In 1992, Labour leader Tony Blair goes to America and is impressed by the policies of President Bill Clinton, which he uses to reshape his party. Two years later, he is invited back for an audience with Clinton, who, rightly, predicts that he will be Britain's next Prime Minister. Thus begins the 'special relationship' between the two, though Clinton is clearly the senior partner with Blair seeking his advice on Northern Ireland. The situation in Kosovo however reverses the roles as Blair forces American intervention by a reluctant president and is seen in the American media as the hero of the hour. As Clinton accuses his ally of stabbing him in the back the special relationship starts to sour and, with Clinton ultimately out of the White House, Blair takes his first photo call with the next incumbent, George W. Bush. Written by
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Translating the script to the screen was the mission of director Richard Loncraine. Producer Frank Doelger said: "Richard is adept at breathing life into the written page. He has a remarkable way of animating a scene that expands its content beyond just talking heads. With a politically based film such as this, it's essential." See more »
Shortly after the movie begins in 1992, a political strategist presents 1988 election results outlining blue Democrat and red Republican states. Descriptions of blue and red representing Democrat and Republican voting tendencies or results, respectively, did not begin being used until the 2000 elections. See more »
This Administration has been born in controversy, national shame and illegality, and it is my bet that that's the way they'll go out.
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Peter Morgan obviously has two obsessions in his life, Tony Blair and Michael Sheen. He is one of the few big name writers around and after looking at the rise of Tony Blair and how he dealt with the death of Princess Diana, he tackles his first few years a Prime Minister and his friendship with Bill Clinton.
The Special Relationship starts in 1992 with Tony Blair's (Sheen) famous visit to America after Bill Clinton (Dennis Quiad) was elected President and in 1996 when as Leader of the Opposition was given almost a state visit by the President. As Prime Minister Blair and Clinton become close friends, believing they could usher in a new centre left progressive age around the world. They work closely together during the Northern Ireland peace process and the Monica Lewinsky scandal, before differing over Kosovo.
Morgan is of course a very talented writer, with The Jury, The Deal, The Last King of Scotland and Frost/Nixon all being excellent pieces of work. In a 90 minute package Morgan tries to cover as much ground as possible: anyone interested in government and politics will be hooked to the film. But this is a blurred vision of what happened and this is a fiction because we really don't know what happened behind closed doors. Morgan sets out to show Blair and Clinton were friends more on a political level then a personal level, with Clinton and his staff more willing to ignore Blair. This is a slightly bias account because Morgan ignores that Alistair Campbell (Mark Bazeley) was in reality a vile piece of work when it came to power and the media, always looking for a fight or that Cherie Blair (Helen McCrory) is the type of woman who enjoys all the benefits of power, such as nice shopping trips and getting free gifts. The film also suffers from the benefit of hindsight, with Clinton predicting a new progressive age, considering that he was suffering from a right-wing Republican Congress and America is a right-wing country, coming up with characters that are even worst (Bush Jr. and Sarah Palin), or that Blair seeing it as the West's moral duty to go into Kosovo, leading to some of his arguments with Iraq. The political discussions and philosophy is interesting, but it would have been good to have more of how government and international relations functions.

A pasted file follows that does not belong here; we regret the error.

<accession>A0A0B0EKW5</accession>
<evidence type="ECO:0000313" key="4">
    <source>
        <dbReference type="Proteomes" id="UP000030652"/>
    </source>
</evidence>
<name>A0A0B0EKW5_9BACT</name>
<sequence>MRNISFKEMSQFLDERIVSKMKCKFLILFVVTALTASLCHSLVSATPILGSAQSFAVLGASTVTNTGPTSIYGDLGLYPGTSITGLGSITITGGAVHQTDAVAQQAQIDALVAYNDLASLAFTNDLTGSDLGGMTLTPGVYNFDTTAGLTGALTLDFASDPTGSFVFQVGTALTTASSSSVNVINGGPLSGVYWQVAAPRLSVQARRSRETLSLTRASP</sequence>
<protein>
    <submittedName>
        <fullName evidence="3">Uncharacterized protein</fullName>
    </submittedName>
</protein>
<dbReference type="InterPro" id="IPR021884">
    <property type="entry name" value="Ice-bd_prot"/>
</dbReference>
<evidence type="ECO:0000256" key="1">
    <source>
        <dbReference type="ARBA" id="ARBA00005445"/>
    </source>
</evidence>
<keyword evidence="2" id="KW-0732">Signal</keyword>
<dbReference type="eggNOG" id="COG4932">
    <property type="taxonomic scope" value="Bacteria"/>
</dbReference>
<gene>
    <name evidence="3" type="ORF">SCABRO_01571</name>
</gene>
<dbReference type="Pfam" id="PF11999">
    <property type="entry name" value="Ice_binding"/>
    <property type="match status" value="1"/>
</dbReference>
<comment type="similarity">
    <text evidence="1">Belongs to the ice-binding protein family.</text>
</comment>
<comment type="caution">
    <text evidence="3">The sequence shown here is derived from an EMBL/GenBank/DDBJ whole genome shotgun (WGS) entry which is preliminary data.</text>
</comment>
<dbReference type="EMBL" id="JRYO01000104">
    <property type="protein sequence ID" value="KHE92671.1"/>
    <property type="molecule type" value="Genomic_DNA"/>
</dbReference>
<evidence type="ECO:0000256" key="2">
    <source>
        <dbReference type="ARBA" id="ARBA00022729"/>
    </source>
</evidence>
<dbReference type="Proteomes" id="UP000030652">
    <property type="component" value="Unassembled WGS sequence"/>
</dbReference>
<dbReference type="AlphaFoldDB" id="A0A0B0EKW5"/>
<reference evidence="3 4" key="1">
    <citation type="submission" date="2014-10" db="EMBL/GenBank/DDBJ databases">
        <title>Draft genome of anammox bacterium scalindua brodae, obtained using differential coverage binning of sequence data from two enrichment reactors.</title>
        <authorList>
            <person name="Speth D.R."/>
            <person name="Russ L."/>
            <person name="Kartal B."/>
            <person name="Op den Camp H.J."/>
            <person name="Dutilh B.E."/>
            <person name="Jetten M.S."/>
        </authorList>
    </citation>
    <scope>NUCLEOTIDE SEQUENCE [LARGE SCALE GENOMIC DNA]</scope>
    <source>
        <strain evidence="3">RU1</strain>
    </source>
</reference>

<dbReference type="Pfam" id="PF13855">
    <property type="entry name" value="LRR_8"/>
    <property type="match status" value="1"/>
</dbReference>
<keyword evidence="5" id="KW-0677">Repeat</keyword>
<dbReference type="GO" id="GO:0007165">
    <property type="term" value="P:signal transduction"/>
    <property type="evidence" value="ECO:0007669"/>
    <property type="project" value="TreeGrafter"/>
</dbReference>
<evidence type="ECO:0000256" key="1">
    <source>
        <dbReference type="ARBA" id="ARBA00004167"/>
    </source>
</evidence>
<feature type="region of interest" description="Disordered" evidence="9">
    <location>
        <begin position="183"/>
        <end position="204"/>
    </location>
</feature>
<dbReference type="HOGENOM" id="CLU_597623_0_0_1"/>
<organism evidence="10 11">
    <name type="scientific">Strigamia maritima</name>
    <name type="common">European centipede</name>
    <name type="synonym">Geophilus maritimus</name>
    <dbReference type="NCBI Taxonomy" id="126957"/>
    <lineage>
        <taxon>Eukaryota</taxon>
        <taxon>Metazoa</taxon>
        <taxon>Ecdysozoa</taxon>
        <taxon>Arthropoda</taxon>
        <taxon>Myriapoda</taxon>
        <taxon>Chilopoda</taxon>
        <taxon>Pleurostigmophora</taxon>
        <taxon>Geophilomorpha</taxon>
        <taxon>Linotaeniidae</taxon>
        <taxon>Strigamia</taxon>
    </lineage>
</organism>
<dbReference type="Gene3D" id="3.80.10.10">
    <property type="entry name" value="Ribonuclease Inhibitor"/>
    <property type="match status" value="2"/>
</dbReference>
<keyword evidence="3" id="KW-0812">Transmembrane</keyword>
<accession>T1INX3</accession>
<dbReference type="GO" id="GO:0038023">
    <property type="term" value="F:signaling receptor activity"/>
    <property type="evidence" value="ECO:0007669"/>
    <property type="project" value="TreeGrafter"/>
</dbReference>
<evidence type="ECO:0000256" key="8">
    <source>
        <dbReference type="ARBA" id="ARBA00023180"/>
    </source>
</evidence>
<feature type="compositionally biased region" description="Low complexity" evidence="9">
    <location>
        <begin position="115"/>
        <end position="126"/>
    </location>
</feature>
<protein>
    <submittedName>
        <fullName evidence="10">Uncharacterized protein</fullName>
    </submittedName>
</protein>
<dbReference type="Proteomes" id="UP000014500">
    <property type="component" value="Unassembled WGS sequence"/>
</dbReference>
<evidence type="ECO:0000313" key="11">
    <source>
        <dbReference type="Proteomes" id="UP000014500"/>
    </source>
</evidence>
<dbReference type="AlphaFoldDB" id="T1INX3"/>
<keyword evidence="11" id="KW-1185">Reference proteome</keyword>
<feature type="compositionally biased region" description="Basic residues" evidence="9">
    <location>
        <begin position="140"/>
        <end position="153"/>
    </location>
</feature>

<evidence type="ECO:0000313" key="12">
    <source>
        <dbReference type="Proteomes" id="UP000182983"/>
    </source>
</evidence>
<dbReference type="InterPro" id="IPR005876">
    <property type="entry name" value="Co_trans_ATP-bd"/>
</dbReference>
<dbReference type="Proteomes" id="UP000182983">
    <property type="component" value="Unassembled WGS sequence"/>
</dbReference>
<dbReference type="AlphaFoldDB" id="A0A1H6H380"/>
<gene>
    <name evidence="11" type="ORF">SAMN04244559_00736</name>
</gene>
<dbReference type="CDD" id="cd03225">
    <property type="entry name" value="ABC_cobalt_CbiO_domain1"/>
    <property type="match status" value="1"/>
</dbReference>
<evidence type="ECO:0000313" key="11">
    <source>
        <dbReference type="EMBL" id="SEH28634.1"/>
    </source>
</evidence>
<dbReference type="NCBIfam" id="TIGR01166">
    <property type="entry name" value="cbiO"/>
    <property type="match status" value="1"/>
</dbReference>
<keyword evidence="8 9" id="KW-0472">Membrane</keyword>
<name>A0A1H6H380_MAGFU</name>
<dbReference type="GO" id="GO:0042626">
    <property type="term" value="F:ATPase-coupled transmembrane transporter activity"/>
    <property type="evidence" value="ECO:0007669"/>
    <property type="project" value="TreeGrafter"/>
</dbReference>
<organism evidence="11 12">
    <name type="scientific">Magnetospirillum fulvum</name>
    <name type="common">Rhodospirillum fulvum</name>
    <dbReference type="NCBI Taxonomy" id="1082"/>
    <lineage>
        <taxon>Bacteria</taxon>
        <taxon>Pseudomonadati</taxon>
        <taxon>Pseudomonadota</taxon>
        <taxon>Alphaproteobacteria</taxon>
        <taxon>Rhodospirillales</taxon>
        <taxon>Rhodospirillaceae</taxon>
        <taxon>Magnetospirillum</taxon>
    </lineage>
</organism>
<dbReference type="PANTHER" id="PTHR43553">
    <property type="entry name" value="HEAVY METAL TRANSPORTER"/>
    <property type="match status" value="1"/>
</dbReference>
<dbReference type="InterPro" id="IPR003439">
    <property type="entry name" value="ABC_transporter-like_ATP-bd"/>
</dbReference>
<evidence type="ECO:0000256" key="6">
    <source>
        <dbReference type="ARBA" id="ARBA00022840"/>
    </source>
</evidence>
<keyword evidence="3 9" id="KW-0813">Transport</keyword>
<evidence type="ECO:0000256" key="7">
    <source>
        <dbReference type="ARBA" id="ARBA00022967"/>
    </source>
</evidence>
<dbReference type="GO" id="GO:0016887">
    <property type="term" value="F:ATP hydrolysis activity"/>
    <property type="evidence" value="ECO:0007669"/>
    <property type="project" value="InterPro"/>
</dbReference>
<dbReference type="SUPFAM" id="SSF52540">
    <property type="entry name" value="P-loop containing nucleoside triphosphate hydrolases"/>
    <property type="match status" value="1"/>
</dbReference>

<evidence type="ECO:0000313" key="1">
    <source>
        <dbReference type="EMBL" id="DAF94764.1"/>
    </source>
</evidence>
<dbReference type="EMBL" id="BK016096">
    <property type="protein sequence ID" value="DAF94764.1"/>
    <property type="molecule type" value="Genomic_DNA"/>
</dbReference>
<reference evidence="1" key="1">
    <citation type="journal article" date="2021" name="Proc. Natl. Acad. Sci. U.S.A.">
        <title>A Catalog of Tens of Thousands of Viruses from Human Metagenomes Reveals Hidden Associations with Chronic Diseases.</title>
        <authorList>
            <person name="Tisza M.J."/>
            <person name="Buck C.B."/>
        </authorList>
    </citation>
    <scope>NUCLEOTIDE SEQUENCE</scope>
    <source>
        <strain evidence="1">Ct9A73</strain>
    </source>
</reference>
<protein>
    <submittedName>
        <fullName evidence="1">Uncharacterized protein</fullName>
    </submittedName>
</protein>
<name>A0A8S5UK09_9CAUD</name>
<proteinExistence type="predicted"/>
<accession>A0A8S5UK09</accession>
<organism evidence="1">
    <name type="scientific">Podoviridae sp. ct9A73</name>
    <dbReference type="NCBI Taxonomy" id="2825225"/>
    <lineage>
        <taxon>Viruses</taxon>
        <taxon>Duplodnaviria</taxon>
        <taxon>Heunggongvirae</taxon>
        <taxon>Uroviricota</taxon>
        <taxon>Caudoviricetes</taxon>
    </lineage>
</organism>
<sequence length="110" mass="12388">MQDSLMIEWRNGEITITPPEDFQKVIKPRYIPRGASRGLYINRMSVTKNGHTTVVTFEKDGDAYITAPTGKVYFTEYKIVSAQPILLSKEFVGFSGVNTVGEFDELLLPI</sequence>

Sheen has made the role of Tony Blair his own and no one else could command that role like he does. He is able to show Blair as either a caring man who thinks he is doing what he thinks is doing the right thing to a selfish man who is only interested in power for himself. But Quiad was a poor choice as Clinton. Quiad was obviously trying his best but he did not have to the look nor able to capture his voice or mannerisms. The other supporting actors were also strong performances.
Richard Loncraine does have a form making TV movies, with The Gathering Storm being an award winning film. Considering the material could be dry he was able to tell an fast paced film, balancing the different plots, but it was clear he was working with a limited budget. Many of the scenes were internal and stock footage was used. Loncraine and Morgan should have made The Special Relationship should have been grander, either with electioneering, the planning for the work or the on going struggles the two politicians had to face. It would have been great to see how someone like Aaron Sorkin would have handled the material with his flair and knowledge of politics. Loncraine is not Stephen Freers who handled Morgan's previous Morgan and Sheen originally wanted to make a film about Blair and Bush Jr. but thought that relationship with Clinton was more interesting. That is true because it was more of a partnership between Blair and Clinton because under Bush Blair just gave in to him on everything, Iraq, mission defence and extradition and got nothing in return. Under Bush Blair was a puppet and we all remember during the 2006 Lebanon War Bush just dismissing Blair, with Blair not standing up to Bush. Bush and the neo-cons were so dogmatic that if anyone dogmatic that they set out to destroy or ignore any one who criticised them. It was his way or no way.
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